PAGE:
Spending watchdog the National Audit Office has called into question the way government departments and local authorities justify PFI.
Assistant auditor-general Jeremy Colman claimed the yardstick used to compare PFI with traditional public sector procurement was unreliable because the public sector figures did not stand up to examination.

Colman, speaking at an audit office PFI conference last month, said the sums used to calculate the public sector comparator, as the yardstick is known, were based on models that were prone to error, irrelevant, unrealistic or "pseudo-scientific mumbo jumbo".

Colman said too much emphasis was placed on public sector comparators, especially at a late stage in the procurement exercise when public procurement was not a realistic alternative.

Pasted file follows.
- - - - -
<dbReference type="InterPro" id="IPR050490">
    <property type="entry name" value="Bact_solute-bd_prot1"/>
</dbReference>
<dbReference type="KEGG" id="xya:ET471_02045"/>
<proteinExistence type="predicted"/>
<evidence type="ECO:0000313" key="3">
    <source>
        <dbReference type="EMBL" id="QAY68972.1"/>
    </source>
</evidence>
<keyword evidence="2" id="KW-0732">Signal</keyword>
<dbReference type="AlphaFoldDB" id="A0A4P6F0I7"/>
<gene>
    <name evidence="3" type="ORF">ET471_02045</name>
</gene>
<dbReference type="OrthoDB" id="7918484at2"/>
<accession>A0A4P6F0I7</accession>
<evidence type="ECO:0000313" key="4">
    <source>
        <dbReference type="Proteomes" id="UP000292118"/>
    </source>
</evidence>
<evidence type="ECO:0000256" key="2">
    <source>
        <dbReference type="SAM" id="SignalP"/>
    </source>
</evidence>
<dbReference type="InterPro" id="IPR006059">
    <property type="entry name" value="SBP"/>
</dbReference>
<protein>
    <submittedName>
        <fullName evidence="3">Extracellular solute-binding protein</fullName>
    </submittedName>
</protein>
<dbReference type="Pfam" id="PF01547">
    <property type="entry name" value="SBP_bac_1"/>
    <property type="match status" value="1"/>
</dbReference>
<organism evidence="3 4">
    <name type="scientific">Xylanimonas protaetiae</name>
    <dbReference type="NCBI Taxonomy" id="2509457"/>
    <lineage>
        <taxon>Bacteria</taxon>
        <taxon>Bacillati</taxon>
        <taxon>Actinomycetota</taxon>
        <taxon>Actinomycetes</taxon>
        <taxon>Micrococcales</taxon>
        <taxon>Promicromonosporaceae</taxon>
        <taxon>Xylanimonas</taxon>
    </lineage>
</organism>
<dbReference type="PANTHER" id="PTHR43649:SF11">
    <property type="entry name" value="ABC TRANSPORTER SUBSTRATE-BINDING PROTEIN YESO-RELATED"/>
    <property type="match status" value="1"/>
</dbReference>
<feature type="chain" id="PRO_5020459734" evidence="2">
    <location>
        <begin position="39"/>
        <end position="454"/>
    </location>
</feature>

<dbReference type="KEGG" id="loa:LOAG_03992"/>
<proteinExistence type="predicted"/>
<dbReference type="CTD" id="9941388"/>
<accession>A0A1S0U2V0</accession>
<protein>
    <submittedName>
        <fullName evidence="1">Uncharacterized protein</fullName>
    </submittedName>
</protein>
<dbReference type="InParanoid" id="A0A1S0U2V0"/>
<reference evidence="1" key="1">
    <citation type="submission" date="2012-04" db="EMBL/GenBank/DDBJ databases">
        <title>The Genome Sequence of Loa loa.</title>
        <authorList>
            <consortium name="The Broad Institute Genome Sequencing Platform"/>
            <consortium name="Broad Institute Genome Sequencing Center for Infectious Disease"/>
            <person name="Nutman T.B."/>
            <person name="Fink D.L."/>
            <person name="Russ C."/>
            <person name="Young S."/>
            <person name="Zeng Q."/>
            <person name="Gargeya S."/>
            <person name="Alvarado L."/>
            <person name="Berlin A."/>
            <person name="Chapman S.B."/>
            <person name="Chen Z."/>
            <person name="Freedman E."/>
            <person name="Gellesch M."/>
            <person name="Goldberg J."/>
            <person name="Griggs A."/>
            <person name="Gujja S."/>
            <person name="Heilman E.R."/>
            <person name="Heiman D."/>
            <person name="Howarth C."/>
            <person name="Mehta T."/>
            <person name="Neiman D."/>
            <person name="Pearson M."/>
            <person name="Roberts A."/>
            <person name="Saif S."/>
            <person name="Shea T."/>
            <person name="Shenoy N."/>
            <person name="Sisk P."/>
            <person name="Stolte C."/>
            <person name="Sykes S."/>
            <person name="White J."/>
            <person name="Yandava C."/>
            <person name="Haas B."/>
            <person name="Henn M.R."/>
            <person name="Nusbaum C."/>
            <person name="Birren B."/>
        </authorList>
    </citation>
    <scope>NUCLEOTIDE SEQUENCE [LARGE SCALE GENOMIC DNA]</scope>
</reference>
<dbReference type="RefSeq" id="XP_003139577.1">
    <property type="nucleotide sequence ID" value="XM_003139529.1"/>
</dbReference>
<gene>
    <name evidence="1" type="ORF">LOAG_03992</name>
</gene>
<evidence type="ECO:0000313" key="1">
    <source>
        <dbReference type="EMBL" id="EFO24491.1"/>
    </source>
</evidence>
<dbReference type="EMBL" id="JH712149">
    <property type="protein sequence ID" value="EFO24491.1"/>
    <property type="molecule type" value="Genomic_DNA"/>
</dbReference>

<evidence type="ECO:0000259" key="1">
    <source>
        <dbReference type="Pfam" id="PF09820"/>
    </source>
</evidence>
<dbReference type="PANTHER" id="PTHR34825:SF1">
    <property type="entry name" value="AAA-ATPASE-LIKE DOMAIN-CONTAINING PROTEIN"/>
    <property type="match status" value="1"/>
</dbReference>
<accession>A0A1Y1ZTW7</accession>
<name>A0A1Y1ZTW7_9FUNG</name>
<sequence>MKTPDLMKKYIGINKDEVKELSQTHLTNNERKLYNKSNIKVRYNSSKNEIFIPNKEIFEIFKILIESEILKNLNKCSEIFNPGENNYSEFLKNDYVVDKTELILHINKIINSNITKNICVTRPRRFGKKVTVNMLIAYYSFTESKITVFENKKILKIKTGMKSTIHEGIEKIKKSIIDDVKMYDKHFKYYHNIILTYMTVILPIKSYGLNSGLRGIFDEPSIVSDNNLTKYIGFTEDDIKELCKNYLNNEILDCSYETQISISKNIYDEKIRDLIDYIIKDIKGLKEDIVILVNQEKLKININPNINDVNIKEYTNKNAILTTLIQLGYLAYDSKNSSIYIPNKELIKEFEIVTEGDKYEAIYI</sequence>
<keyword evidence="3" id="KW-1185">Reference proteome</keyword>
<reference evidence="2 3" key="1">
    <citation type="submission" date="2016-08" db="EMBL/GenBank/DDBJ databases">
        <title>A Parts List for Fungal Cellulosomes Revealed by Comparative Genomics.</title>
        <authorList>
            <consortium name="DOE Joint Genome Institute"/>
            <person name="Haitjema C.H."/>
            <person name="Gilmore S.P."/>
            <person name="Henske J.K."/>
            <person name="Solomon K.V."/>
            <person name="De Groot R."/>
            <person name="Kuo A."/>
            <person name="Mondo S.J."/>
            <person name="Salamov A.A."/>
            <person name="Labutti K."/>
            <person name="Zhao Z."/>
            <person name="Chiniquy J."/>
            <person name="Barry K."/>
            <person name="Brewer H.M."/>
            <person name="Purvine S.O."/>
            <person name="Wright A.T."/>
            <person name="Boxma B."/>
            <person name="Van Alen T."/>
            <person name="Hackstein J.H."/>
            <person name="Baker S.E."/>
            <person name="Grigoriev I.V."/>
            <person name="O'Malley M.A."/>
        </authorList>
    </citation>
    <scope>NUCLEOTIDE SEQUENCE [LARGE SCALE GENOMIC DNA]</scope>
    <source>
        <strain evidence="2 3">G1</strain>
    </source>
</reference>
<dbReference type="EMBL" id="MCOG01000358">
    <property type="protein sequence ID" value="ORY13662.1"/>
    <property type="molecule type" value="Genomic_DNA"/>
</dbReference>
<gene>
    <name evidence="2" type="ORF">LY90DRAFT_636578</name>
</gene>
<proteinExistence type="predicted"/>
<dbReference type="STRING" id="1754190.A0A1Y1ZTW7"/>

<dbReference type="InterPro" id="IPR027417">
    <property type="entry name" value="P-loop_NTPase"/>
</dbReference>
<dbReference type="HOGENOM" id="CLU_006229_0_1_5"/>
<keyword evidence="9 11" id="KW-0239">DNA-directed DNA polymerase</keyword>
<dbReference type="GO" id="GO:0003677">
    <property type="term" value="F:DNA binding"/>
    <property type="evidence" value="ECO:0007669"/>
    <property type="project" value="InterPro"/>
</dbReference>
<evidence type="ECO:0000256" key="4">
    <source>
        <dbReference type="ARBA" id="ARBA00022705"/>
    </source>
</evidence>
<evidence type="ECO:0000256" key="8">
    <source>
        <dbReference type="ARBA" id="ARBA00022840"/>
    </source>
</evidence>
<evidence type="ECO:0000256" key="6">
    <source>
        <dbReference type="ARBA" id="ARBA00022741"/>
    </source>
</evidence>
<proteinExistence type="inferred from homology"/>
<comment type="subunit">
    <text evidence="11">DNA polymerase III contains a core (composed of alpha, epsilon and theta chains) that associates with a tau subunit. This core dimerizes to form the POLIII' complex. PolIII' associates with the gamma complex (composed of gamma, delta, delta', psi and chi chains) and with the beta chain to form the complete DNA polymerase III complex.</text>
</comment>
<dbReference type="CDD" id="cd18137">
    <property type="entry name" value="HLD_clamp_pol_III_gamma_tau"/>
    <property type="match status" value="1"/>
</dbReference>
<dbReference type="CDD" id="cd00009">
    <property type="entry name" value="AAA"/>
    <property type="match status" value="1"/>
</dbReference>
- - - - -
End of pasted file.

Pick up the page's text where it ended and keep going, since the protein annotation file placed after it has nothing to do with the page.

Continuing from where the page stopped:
He said: "It is obviously rational to examine forecasts of costs and alternatives – it is not rational to base your decision solely on costs." He said the PFI should be reappraised with more emphasis on risk transfer and length of deals.

Colman's comments came in a bad week for the initiative. A report by CABE claimed that PFI hospitals will be redundant in 20 years because of advances in healthcare building technology, and the schools PFI programme received a setback after West Dunbartonshire council rejected plans for a £70m deal.